Things are coming together at Seaspan’s Vancouver Shipyards – about 3,200 tonnes of steel, specifically.
Federal Public Services and Procurement Minister Jean-Yves Duclos marked a major milestone in the construction of the Canadian Coast Guard’s new offshore oceanographic science vessel, Wednesday – the consolidation of its massive steel blocks into one solid ship.
“All of the major parts of the new vessel have been assembled and built and they are being brought together to form the ship’s complete structure,” he said. “It’s a notable accomplishment in the construction of this important and essential new vessel. The OOSV is on track to be delivered to the Coast Guard in 2025 to support the next 20-plus years of cutting-edge scientific research that will help protect Canada’s fisheries, oceans and coastal areas.”
When it is completed and put into service in Atlantic Canada, the ship will hold 34 crew members and 26 scientists to work in its numerous floating labs. Like other Coast Guard ships, it will also be pressed into service for search and rescue missions and environmental response as needed. It replaces the 60-year-old CCGS Hudson, which was decommissioned in 2022.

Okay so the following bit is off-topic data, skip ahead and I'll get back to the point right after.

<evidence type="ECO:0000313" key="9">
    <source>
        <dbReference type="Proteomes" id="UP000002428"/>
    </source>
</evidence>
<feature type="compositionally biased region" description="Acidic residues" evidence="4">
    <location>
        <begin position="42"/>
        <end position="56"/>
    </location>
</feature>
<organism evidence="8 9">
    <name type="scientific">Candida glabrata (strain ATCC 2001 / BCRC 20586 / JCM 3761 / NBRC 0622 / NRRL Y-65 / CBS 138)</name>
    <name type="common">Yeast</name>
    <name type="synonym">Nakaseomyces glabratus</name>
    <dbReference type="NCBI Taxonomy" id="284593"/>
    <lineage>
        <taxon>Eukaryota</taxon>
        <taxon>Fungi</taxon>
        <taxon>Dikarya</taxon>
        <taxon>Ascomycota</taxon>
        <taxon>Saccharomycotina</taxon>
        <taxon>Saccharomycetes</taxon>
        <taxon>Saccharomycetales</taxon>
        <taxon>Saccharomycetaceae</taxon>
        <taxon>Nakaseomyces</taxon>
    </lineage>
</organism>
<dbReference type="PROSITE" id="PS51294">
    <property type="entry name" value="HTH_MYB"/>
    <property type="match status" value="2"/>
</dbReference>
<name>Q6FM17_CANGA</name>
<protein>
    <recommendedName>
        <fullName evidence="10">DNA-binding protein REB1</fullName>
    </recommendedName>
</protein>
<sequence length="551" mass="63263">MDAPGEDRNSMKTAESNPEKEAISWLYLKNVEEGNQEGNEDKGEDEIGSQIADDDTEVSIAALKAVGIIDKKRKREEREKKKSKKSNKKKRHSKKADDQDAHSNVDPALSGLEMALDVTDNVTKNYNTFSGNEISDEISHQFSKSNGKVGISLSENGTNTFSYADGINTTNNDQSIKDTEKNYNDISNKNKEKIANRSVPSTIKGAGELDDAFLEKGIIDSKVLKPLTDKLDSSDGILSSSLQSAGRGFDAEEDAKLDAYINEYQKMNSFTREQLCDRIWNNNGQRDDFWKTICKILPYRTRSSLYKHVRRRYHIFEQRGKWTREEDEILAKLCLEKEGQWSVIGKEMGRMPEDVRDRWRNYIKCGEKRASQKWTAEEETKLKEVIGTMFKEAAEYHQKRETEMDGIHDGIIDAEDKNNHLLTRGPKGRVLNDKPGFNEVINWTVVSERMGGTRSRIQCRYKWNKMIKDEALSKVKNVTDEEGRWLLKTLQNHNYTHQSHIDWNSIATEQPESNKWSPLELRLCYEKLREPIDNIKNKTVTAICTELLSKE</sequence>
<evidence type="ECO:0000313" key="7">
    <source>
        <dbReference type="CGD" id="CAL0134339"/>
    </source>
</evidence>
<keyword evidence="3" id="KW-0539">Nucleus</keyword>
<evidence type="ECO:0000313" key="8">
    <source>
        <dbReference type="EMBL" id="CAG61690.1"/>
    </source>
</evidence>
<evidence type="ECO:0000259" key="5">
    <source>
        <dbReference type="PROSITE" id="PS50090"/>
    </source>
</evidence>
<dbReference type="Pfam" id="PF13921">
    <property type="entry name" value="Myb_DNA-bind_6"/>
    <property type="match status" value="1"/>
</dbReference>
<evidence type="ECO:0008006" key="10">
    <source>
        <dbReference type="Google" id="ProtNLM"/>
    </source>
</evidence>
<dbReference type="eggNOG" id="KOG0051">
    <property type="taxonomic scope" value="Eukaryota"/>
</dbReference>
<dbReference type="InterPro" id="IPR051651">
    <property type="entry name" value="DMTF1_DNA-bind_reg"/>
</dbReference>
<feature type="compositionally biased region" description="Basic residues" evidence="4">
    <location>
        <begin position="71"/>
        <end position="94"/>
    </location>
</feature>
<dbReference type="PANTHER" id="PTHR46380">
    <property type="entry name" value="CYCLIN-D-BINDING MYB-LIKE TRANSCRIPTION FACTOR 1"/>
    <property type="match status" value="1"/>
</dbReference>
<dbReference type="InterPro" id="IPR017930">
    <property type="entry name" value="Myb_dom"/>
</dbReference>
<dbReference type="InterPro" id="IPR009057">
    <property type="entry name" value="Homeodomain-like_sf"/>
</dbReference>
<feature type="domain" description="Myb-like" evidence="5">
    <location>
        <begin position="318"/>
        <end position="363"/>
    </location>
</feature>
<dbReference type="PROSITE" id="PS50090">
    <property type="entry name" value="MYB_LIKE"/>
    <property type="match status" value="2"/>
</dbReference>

Earlier this year, the budget for the oceanographic science vessel was updated from $995 million to $1.28 billion. Duclos said that was partly because the ship is the “first and only” of its class, and the estimates had to be adjusted as the designers and builders came to better understand what would be asked of the vessel.
And Duclos said the project faced the same disruptions, supply chain challenges and cost pressures that every infrastructure project has gone through during and after the pandemic.
The science vessel is one of several that Seaspan will be expected to produce under the National Shipbuilding Strategy, following CCGS Sir John Franklin, CCGS Capt. Jacques Cartier and CCGS John Cabot, all of which are already on the water.
Two Royal Canadian Navy joint support ships are under construction currently, and when launched, will be the longest ships ever built in Canada.
John McCarthy, CEO of Seaspan Shipyards, praised the company’s workers for their progress on oceanographic science vessel and other ships under construction.
With each ship, lessons are being learned and Seaspan is making improvements, McCarthy said.
“With each block, with each ship, we’re getting better, more efficient, and faster,” he said. “We’re seeing a nearly 40 per cent reduction in labour hours from ship one to ship two on the first 25 per cent of the blocks. Truly remarkable.”
Designs are currently under way for a polar icebreaker, which will come in at 6,000 tonnes heavier than the joint support ships. Beyond that, the government has 16 multipurpose vessels on order.
“So we’ve got work here at Seaspan Shipyards into the late 2030s,” McCarthy said.
With 4,000 employees at three shipyards in B.C., the company is projected to contribute $27 billion to the country's gross domestic product over the next 12 years, McCarthy said.